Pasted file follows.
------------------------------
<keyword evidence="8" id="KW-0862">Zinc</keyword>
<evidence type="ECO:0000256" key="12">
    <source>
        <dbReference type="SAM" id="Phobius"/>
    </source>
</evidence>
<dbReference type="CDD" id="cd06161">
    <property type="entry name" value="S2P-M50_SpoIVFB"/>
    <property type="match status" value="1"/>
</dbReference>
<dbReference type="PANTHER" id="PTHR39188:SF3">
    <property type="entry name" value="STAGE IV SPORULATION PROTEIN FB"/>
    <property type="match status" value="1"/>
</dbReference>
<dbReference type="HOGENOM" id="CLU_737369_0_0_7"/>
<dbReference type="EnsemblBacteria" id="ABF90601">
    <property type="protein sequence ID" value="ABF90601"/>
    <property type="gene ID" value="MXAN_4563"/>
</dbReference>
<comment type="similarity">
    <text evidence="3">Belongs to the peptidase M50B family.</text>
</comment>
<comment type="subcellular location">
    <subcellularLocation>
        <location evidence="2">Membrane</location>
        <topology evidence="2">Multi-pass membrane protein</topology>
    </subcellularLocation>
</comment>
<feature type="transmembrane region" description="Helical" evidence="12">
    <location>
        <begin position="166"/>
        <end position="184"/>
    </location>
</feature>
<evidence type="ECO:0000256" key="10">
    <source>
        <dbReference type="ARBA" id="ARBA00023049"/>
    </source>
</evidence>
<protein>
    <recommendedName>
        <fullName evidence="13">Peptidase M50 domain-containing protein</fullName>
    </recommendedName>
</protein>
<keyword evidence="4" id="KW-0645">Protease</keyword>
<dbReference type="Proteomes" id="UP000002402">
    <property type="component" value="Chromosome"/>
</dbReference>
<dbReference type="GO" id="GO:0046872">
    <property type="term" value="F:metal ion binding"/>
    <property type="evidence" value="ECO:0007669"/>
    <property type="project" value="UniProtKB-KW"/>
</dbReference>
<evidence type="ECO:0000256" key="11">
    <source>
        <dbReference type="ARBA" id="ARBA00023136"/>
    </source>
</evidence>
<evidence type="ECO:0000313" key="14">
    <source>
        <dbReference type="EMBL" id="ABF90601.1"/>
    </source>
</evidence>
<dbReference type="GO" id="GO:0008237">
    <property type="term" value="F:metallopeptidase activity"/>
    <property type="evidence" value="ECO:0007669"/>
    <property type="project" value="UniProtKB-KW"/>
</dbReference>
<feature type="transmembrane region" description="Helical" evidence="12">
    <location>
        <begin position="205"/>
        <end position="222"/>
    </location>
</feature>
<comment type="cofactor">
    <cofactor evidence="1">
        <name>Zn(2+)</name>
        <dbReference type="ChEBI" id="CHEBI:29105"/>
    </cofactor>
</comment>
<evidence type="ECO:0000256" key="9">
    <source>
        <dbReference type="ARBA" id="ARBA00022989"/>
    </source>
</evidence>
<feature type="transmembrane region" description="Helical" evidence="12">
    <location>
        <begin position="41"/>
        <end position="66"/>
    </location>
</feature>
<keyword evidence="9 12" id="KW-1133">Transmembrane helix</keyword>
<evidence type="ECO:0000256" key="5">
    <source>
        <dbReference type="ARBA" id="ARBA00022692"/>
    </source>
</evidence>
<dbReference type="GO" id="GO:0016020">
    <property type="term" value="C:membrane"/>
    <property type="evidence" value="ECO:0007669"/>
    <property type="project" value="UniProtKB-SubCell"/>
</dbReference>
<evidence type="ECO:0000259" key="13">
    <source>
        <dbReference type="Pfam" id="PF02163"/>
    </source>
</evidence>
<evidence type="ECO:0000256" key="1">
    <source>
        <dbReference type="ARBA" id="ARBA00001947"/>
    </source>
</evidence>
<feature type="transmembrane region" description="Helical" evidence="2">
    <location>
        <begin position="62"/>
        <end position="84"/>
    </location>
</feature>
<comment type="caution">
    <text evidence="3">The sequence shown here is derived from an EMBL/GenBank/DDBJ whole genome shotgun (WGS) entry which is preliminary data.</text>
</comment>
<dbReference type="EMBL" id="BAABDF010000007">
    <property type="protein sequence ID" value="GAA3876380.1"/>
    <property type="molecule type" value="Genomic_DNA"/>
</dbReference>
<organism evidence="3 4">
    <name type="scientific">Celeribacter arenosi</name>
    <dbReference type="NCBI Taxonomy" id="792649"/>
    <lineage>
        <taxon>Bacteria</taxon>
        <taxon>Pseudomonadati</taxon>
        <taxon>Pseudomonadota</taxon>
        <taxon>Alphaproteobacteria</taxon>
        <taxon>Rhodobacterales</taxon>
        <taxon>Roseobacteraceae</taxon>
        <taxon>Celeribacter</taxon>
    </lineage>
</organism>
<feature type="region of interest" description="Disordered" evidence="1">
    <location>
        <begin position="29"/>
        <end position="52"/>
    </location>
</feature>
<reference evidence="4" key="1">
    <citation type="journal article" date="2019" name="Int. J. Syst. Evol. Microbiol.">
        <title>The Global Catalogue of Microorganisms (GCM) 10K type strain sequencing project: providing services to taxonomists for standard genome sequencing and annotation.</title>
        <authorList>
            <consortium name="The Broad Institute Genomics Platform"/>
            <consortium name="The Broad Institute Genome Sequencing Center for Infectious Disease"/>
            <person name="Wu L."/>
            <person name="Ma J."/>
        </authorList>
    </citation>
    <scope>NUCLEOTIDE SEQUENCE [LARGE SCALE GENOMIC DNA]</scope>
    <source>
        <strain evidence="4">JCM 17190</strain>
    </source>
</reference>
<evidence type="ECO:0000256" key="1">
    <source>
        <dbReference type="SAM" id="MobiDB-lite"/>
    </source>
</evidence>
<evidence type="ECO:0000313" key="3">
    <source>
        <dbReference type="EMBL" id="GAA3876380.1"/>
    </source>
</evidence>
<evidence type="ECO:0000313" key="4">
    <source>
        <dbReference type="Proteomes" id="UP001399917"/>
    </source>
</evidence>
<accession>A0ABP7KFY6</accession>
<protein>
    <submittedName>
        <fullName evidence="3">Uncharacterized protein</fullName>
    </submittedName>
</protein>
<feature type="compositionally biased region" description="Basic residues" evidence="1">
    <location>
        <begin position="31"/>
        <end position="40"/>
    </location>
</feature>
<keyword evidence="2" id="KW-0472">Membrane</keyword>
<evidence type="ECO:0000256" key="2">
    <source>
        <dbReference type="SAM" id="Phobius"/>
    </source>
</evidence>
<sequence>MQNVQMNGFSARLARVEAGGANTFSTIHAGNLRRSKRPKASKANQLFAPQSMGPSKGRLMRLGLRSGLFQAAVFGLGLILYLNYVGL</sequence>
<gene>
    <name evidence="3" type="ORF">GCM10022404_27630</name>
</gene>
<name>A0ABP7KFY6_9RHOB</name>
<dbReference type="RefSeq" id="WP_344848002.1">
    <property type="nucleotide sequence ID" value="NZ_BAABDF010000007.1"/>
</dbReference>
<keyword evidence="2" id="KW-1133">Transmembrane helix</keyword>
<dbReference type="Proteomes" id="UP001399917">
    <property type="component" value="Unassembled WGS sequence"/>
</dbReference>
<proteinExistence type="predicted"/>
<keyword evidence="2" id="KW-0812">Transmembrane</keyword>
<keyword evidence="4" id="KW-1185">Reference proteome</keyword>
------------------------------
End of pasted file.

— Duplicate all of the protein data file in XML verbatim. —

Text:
<keyword evidence="8" id="KW-0862">Zinc</keyword>
<evidence type="ECO:0000256" key="12">
    <source>
        <dbReference type="SAM" id="Phobius"/>
    </source>
</evidence>
<dbReference type="CDD" id="cd06161">
    <property type="entry name" value="S2P-M50_SpoIVFB"/>
    <property type="match status" value="1"/>
</dbReference>
<dbReference type="PANTHER" id="PTHR39188:SF3">
    <property type="entry name" value="STAGE IV SPORULATION PROTEIN FB"/>
    <property type="match status" value="1"/>
</dbReference>
<dbReference type="HOGENOM" id="CLU_737369_0_0_7"/>
<dbReference type="EnsemblBacteria" id="ABF90601">
    <property type="protein sequence ID" value="ABF90601"/>
    <property type="gene ID" value="MXAN_4563"/>
</dbReference>
<comment type="similarity">
    <text evidence="3">Belongs to the peptidase M50B family.</text>
</comment>
<comment type="subcellular location">
    <subcellularLocation>
        <location evidence="2">Membrane</location>
        <topology evidence="2">Multi-pass membrane protein</topology>
    </subcellularLocation>
</comment>
<feature type="transmembrane region" description="Helical" evidence="12">
    <location>
        <begin position="166"/>
        <end position="184"/>
    </location>
</feature>
<evidence type="ECO:0000256" key="10">
    <source>
        <dbReference type="ARBA" id="ARBA00023049"/>
    </source>
</evidence>
<protein>
    <recommendedName>
        <fullName evidence="13">Peptidase M50 domain-containing protein</fullName>
    </recommendedName>
</protein>
<keyword evidence="4" id="KW-0645">Protease</keyword>
<dbReference type="Proteomes" id="UP000002402">
    <property type="component" value="Chromosome"/>
</dbReference>
<dbReference type="GO" id="GO:0046872">
    <property type="term" value="F:metal ion binding"/>
    <property type="evidence" value="ECO:0007669"/>
    <property type="project" value="UniProtKB-KW"/>
</dbReference>
<evidence type="ECO:0000256" key="11">
    <source>
        <dbReference type="ARBA" id="ARBA00023136"/>
    </source>
</evidence>
<evidence type="ECO:0000313" key="14">
    <source>
        <dbReference type="EMBL" id="ABF90601.1"/>
    </source>
</evidence>
<dbReference type="GO" id="GO:0008237">
    <property type="term" value="F:metallopeptidase activity"/>
    <property type="evidence" value="ECO:0007669"/>
    <property type="project" value="UniProtKB-KW"/>
</dbReference>
<feature type="transmembrane region" description="Helical" evidence="12">
    <location>
        <begin position="205"/>
        <end position="222"/>
    </location>
</feature>
<comment type="cofactor">
    <cofactor evidence="1">
        <name>Zn(2+)</name>
        <dbReference type="ChEBI" id="CHEBI:29105"/>
    </cofactor>
</comment>
<evidence type="ECO:0000256" key="9">
    <source>
        <dbReference type="ARBA" id="ARBA00022989"/>
    </source>
</evidence>
<feature type="transmembrane region" description="Helical" evidence="12">
    <location>
        <begin position="41"/>
        <end position="66"/>
    </location>
</feature>
<keyword evidence="9 12" id="KW-1133">Transmembrane helix</keyword>
<evidence type="ECO:0000256" key="5">
    <source>
        <dbReference type="ARBA" id="ARBA00022692"/>
    </source>
</evidence>
<dbReference type="GO" id="GO:0016020">
    <property type="term" value="C:membrane"/>
    <property type="evidence" value="ECO:0007669"/>
    <property type="project" value="UniProtKB-SubCell"/>
</dbReference>
<evidence type="ECO:0000259" key="13">
    <source>
        <dbReference type="Pfam" id="PF02163"/>
    </source>
</evidence>
<evidence type="ECO:0000256" key="1">
    <source>
        <dbReference type="ARBA" id="ARBA00001947"/>
    </source>
</evidence>
<feature type="transmembrane region" description="Helical" evidence="2">
    <location>
        <begin position="62"/>
        <end position="84"/>
    </location>
</feature>
<comment type="caution">
    <text evidence="3">The sequence shown here is derived from an EMBL/GenBank/DDBJ whole genome shotgun (WGS) entry which is preliminary data.</text>
</comment>
<dbReference type="EMBL" id="BAABDF010000007">
    <property type="protein sequence ID" value="GAA3876380.1"/>
    <property type="molecule type" value="Genomic_DNA"/>
</dbReference>
<organism evidence="3 4">
    <name type="scientific">Celeribacter arenosi</name>
    <dbReference type="NCBI Taxonomy" id="792649"/>
    <lineage>
        <taxon>Bacteria</taxon>
        <taxon>Pseudomonadati</taxon>
        <taxon>Pseudomonadota</taxon>
        <taxon>Alphaproteobacteria</taxon>
        <taxon>Rhodobacterales</taxon>
        <taxon>Roseobacteraceae</taxon>
        <taxon>Celeribacter</taxon>
    </lineage>
</organism>
<feature type="region of interest" description="Disordered" evidence="1">
    <location>
        <begin position="29"/>
        <end position="52"/>
    </location>
</feature>
<reference evidence="4" key="1">
    <citation type="journal article" date="2019" name="Int. J. Syst. Evol. Microbiol.">
        <title>The Global Catalogue of Microorganisms (GCM) 10K type strain sequencing project: providing services to taxonomists for standard genome sequencing and annotation.</title>
        <authorList>
            <consortium name="The Broad Institute Genomics Platform"/>
            <consortium name="The Broad Institute Genome Sequencing Center for Infectious Disease"/>
            <person name="Wu L."/>
            <person name="Ma J."/>
        </authorList>
    </citation>
    <scope>NUCLEOTIDE SEQUENCE [LARGE SCALE GENOMIC DNA]</scope>
    <source>
        <strain evidence="4">JCM 17190</strain>
    </source>
</reference>
<evidence type="ECO:0000256" key="1">
    <source>
        <dbReference type="SAM" id="MobiDB-lite"/>
    </source>
</evidence>
<evidence type="ECO:0000313" key="3">
    <source>
        <dbReference type="EMBL" id="GAA3876380.1"/>
    </source>
</evidence>
<evidence type="ECO:0000313" key="4">
    <source>
        <dbReference type="Proteomes" id="UP001399917"/>
    </source>
</evidence>
<accession>A0ABP7KFY6</accession>
<protein>
    <submittedName>
        <fullName evidence="3">Uncharacterized protein</fullName>
    </submittedName>
</protein>
<feature type="compositionally biased region" description="Basic residues" evidence="1">
    <location>
        <begin position="31"/>
        <end position="40"/>
    </location>
</feature>
<keyword evidence="2" id="KW-0472">Membrane</keyword>
<evidence type="ECO:0000256" key="2">
    <source>
        <dbReference type="SAM" id="Phobius"/>
    </source>
</evidence>
<sequence>MQNVQMNGFSARLARVEAGGANTFSTIHAGNLRRSKRPKASKANQLFAPQSMGPSKGRLMRLGLRSGLFQAAVFGLGLILYLNYVGL</sequence>
<gene>
    <name evidence="3" type="ORF">GCM10022404_27630</name>
</gene>
<name>A0ABP7KFY6_9RHOB</name>
<dbReference type="RefSeq" id="WP_344848002.1">
    <property type="nucleotide sequence ID" value="NZ_BAABDF010000007.1"/>
</dbReference>
<keyword evidence="2" id="KW-1133">Transmembrane helix</keyword>
<dbReference type="Proteomes" id="UP001399917">
    <property type="component" value="Unassembled WGS sequence"/>
</dbReference>
<proteinExistence type="predicted"/>
<keyword evidence="2" id="KW-0812">Transmembrane</keyword>
<keyword evidence="4" id="KW-1185">Reference proteome</keyword>